Another fireman came out of the store. Caked in dust and sweat, he was voraciously stuffing a banana into his mouth in between gulps of water. He looked around with a sort of pugnacious puzzlement at the ash, the debris, the mud, and the smoke. “Can you believe it?” he asked me, “I’m looking for a fucking garbage can!” He threw the peel at the ashes on the floor as if it were a demonstration against the lack of civilization in the neighbourhood.
One of the firemen who had used my phone was telling me bitterly “You know, three hundred of our guys got caught when they collapsed.” He then said, “I don’t want to offend anyone, but we just gotta go in and nuke the whole fucking Middle East now.” It was timely reminder. It was early days, and no one had fingered the perpetrators, but somehow, I didn’t want to remind him of Timothy McVeigh and the anti-Arab hysteria that the media had perpetrated before it had happened.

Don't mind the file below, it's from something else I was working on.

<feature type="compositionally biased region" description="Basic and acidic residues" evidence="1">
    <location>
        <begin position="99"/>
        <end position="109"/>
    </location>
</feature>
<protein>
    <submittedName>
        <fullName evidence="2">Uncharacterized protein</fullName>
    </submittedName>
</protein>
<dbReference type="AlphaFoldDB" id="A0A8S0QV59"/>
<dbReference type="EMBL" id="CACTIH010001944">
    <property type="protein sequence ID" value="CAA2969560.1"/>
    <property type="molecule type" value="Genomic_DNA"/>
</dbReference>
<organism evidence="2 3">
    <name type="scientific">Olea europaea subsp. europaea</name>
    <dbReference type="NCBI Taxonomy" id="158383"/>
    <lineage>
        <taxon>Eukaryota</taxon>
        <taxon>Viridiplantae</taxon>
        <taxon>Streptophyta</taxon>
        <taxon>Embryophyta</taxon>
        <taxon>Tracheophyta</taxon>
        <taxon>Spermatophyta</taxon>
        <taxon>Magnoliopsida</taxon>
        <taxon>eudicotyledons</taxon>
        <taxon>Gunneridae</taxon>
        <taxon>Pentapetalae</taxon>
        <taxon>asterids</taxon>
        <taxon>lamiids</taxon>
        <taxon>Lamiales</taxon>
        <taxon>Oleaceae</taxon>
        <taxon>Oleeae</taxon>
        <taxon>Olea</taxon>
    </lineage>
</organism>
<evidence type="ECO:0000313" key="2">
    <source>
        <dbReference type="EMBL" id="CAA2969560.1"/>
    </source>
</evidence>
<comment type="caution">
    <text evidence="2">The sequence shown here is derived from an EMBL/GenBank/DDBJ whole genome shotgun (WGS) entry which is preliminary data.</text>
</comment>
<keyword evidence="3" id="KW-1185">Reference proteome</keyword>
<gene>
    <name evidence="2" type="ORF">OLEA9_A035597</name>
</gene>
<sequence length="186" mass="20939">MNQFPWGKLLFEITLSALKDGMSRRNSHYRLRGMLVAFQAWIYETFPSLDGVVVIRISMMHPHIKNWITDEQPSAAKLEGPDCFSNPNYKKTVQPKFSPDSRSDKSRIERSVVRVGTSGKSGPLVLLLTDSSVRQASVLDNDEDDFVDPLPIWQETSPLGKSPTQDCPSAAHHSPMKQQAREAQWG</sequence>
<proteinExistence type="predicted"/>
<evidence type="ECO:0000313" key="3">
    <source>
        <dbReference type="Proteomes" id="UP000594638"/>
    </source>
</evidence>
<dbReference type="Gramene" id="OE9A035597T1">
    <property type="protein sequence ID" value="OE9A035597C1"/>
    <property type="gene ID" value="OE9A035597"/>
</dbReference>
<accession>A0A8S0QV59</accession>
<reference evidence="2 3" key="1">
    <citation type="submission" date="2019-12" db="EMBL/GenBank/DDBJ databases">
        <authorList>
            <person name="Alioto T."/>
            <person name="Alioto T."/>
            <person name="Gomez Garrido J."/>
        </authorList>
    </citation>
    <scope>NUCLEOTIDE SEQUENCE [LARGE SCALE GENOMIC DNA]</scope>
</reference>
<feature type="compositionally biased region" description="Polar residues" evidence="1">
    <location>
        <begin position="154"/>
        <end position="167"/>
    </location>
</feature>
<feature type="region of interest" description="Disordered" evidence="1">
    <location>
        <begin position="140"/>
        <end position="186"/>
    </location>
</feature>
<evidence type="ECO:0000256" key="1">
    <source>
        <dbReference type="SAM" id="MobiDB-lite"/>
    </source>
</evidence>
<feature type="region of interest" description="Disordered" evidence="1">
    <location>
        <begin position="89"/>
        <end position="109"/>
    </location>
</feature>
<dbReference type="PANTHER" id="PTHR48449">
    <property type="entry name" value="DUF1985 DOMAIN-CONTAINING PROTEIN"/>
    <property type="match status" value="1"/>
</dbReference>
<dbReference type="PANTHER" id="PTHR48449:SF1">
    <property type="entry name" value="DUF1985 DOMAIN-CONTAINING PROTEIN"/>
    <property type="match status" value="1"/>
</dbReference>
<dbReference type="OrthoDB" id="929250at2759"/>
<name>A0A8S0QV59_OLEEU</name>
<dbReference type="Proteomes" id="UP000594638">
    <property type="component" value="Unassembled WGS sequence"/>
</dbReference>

It was now eight hours from the first crash. I had enough local colour, and thought that I was in danger of degenerating from a reporter to a rubbernecker, so I decided to make my way back and file. I headed south only to meet a more than usually implacable police cordon on the Hudson River promenade. “Get on the boat,” they said, pointing to a tug whose bow was nudging the sea wall. “No thanks, ” I said politely, waving my press card. “You have to. It’s dangerous.”
“I’m press — it’s my job to take risks. I’ve been in Beirut and the Balkans. No one’s shooting at me here, I told him, brandishing my press card.